Since it was first published in 1983, Best Lawyers® has become universally regarded as the definitive guide to legal excellence. To compile the current 21st edition of the annual publication, Best Lawyers conducted an exhaustive peer-review survey. Over 52,000 leading attorneys cast more than 5.5 million votes on the legal abilities of other lawyers in their practice areas. Nominees were reviewed on the basis of professional expertise, and underwent a confirmation process to make sure they were in good standing with their local Bar Associations.

Lawyers are not required or allowed to pay a fee to be listed; therefore inclusion in Best Lawyers is considered a singular honor. Corporate Counsel magazine has called Best Lawyers “the most respected referral list of attorneys in practice.”

“I am honored to receive this recognition and would like to thank my peers who voted for me,” said Perecman. “I also want to thank all the attorneys and staff whose teamwork and outstanding skills have made The Perecman Firm a success.”

For more than 30 years, the personal injury lawyers at The Perecman Firm in New York have aggressively helped seriously injured people and their loved ones obtain the compensation they deserve following injury accidents in New York. Contact The Perecman Firm at 212-977-7033.

About David Perecman and The Perecman Firm, PLLC:

For the past 30 years, the New York construction accident, medical malpractice, auto accident, personal injury, and civil rights violation lawyers at The Perecman Firm, PLLC have handled

Toddler’s Finger Severed in Escalator Accident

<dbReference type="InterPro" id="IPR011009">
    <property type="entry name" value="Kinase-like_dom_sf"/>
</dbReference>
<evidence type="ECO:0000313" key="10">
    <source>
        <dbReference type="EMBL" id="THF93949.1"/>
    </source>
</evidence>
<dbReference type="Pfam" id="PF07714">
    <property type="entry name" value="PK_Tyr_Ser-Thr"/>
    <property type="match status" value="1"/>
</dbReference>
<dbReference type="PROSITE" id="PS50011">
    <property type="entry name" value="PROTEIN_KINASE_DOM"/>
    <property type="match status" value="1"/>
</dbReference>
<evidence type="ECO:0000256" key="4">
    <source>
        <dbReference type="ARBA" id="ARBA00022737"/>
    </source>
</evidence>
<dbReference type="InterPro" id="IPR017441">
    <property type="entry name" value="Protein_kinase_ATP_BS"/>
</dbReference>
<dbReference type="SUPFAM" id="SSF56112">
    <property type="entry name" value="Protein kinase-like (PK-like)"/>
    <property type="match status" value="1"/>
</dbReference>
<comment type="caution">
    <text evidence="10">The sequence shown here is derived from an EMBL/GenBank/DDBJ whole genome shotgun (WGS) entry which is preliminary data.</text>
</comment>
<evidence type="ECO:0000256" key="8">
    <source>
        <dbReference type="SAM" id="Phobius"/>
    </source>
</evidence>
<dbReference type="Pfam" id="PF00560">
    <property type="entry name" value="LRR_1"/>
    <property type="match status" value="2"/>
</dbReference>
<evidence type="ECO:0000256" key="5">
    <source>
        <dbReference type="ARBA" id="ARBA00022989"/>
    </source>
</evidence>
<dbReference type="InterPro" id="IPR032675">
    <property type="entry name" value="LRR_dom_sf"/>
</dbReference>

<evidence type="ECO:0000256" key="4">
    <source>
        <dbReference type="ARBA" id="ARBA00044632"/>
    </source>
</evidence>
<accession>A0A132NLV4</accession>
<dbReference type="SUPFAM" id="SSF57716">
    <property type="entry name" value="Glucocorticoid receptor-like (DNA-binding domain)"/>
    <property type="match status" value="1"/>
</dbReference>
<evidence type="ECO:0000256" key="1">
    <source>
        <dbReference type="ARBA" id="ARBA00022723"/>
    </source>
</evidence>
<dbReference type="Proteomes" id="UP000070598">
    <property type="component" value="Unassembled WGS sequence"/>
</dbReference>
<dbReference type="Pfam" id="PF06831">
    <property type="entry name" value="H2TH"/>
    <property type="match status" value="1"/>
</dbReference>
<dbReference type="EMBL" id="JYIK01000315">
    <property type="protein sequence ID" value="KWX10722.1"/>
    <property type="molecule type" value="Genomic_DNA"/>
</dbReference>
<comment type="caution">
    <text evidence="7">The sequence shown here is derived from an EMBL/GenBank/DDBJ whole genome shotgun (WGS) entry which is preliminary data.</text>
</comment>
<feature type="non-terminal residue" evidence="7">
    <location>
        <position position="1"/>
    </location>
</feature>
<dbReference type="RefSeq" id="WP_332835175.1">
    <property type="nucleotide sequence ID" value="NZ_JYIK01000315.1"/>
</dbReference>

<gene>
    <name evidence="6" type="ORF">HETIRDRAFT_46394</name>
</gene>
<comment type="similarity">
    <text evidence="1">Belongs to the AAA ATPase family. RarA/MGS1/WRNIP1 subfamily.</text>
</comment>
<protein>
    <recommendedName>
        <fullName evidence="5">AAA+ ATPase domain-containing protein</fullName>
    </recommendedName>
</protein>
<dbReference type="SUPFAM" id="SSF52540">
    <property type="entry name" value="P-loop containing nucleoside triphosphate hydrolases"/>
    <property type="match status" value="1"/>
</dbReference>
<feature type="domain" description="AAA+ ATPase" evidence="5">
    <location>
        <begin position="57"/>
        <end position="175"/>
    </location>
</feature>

Escalators can be extremely dangerous for children.

A 2-year-old boy had two of his fingers severed in an escalator in Portland, Oregon.  He was at the Washington Square Mall when he got his hand caught in the escalator near the mall’s food court.  The boy was attempting to run up the down escalator at the time of the accident, reported NBC News (8.20.14).

When his mother pulled the toddler from the escalator, the finger injury was discovered. The escalator was taken apart by workers and the boy’s two fingers were retrieved and sent to the hospital for possible reattachment.  The success of this operation was unreported.

Investigators who reviewed the security video saw that the toddler had been left unattended, NBC News reported.

Of interest to lawyers and others concerned about the safety of escalators, NBC reported that a safety switch failed on the mall escalator that severed the fingers of the 2-year-old. A state report from the Oregon Department of Consumer & Business Affairs was said to have concluded that failure of the switch inside the escalator “did not contribute to this accident.”

Escalators depend on many electrical and mechanical components to function. If the escalator is not routinely inspected and maintained, mechanical failures can occur, leading to serious injuries.

The Consumer Product Safety Commission (CPSC) estimates there were approximately 11,000 escalator related injuries in 2007. Nearly a quarter of those injured were kids. Escalator accidents involving children are disproportionally represented by kids five years old and under.

More than 90 percent of escalator injuries were caused by falls, but 10 percent occurred when hands, feet or shoes were trapped in the mechanical stairs. Falls often cause more severe injuries and more deaths.